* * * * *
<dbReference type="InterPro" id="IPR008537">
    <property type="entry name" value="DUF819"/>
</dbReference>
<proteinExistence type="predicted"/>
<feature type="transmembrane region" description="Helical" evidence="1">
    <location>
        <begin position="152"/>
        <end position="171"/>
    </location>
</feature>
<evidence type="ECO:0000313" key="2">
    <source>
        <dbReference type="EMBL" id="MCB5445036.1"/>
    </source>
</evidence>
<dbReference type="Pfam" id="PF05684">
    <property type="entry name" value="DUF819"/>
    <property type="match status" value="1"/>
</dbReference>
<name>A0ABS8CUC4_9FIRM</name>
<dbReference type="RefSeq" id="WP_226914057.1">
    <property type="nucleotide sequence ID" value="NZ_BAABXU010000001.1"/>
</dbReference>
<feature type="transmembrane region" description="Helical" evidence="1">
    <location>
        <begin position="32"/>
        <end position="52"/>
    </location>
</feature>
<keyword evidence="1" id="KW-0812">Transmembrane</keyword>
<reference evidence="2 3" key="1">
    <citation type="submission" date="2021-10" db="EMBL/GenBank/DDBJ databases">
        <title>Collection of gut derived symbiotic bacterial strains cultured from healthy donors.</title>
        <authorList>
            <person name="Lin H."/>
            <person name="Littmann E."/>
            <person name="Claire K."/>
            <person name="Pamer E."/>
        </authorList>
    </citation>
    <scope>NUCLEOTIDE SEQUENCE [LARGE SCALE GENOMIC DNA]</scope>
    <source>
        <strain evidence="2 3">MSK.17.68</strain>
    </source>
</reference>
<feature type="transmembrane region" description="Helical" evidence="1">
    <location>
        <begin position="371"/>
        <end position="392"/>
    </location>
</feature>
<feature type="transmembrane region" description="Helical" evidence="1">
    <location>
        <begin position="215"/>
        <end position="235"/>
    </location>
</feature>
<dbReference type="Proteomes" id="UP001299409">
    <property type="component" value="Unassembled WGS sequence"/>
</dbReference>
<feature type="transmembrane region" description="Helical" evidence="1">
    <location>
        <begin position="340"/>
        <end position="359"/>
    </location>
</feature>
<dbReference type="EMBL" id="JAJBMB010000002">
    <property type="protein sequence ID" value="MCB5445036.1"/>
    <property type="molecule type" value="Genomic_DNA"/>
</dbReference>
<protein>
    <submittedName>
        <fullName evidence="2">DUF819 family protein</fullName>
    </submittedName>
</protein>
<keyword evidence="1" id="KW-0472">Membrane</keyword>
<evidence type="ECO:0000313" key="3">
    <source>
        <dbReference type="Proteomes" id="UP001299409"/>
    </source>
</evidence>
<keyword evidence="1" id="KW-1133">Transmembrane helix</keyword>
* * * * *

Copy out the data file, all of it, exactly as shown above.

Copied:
<dbReference type="InterPro" id="IPR008537">
    <property type="entry name" value="DUF819"/>
</dbReference>
<proteinExistence type="predicted"/>
<feature type="transmembrane region" description="Helical" evidence="1">
    <location>
        <begin position="152"/>
        <end position="171"/>
    </location>
</feature>
<evidence type="ECO:0000313" key="2">
    <source>
        <dbReference type="EMBL" id="MCB5445036.1"/>
    </source>
</evidence>
<dbReference type="Pfam" id="PF05684">
    <property type="entry name" value="DUF819"/>
    <property type="match status" value="1"/>
</dbReference>
<name>A0ABS8CUC4_9FIRM</name>
<dbReference type="RefSeq" id="WP_226914057.1">
    <property type="nucleotide sequence ID" value="NZ_BAABXU010000001.1"/>
</dbReference>
<feature type="transmembrane region" description="Helical" evidence="1">
    <location>
        <begin position="32"/>
        <end position="52"/>
    </location>
</feature>
<keyword evidence="1" id="KW-0812">Transmembrane</keyword>
<reference evidence="2 3" key="1">
    <citation type="submission" date="2021-10" db="EMBL/GenBank/DDBJ databases">
        <title>Collection of gut derived symbiotic bacterial strains cultured from healthy donors.</title>
        <authorList>
            <person name="Lin H."/>
            <person name="Littmann E."/>
            <person name="Claire K."/>
            <person name="Pamer E."/>
        </authorList>
    </citation>
    <scope>NUCLEOTIDE SEQUENCE [LARGE SCALE GENOMIC DNA]</scope>
    <source>
        <strain evidence="2 3">MSK.17.68</strain>
    </source>
</reference>
<feature type="transmembrane region" description="Helical" evidence="1">
    <location>
        <begin position="371"/>
        <end position="392"/>
    </location>
</feature>
<feature type="transmembrane region" description="Helical" evidence="1">
    <location>
        <begin position="215"/>
        <end position="235"/>
    </location>
</feature>
<dbReference type="Proteomes" id="UP001299409">
    <property type="component" value="Unassembled WGS sequence"/>
</dbReference>
<feature type="transmembrane region" description="Helical" evidence="1">
    <location>
        <begin position="340"/>
        <end position="359"/>
    </location>
</feature>
<dbReference type="EMBL" id="JAJBMB010000002">
    <property type="protein sequence ID" value="MCB5445036.1"/>
    <property type="molecule type" value="Genomic_DNA"/>
</dbReference>
<protein>
    <submittedName>
        <fullName evidence="2">DUF819 family protein</fullName>
    </submittedName>
</protein>
<keyword evidence="1" id="KW-0472">Membrane</keyword>
<evidence type="ECO:0000313" key="3">
    <source>
        <dbReference type="Proteomes" id="UP001299409"/>
    </source>
</evidence>
<keyword evidence="1" id="KW-1133">Transmembrane helix</keyword>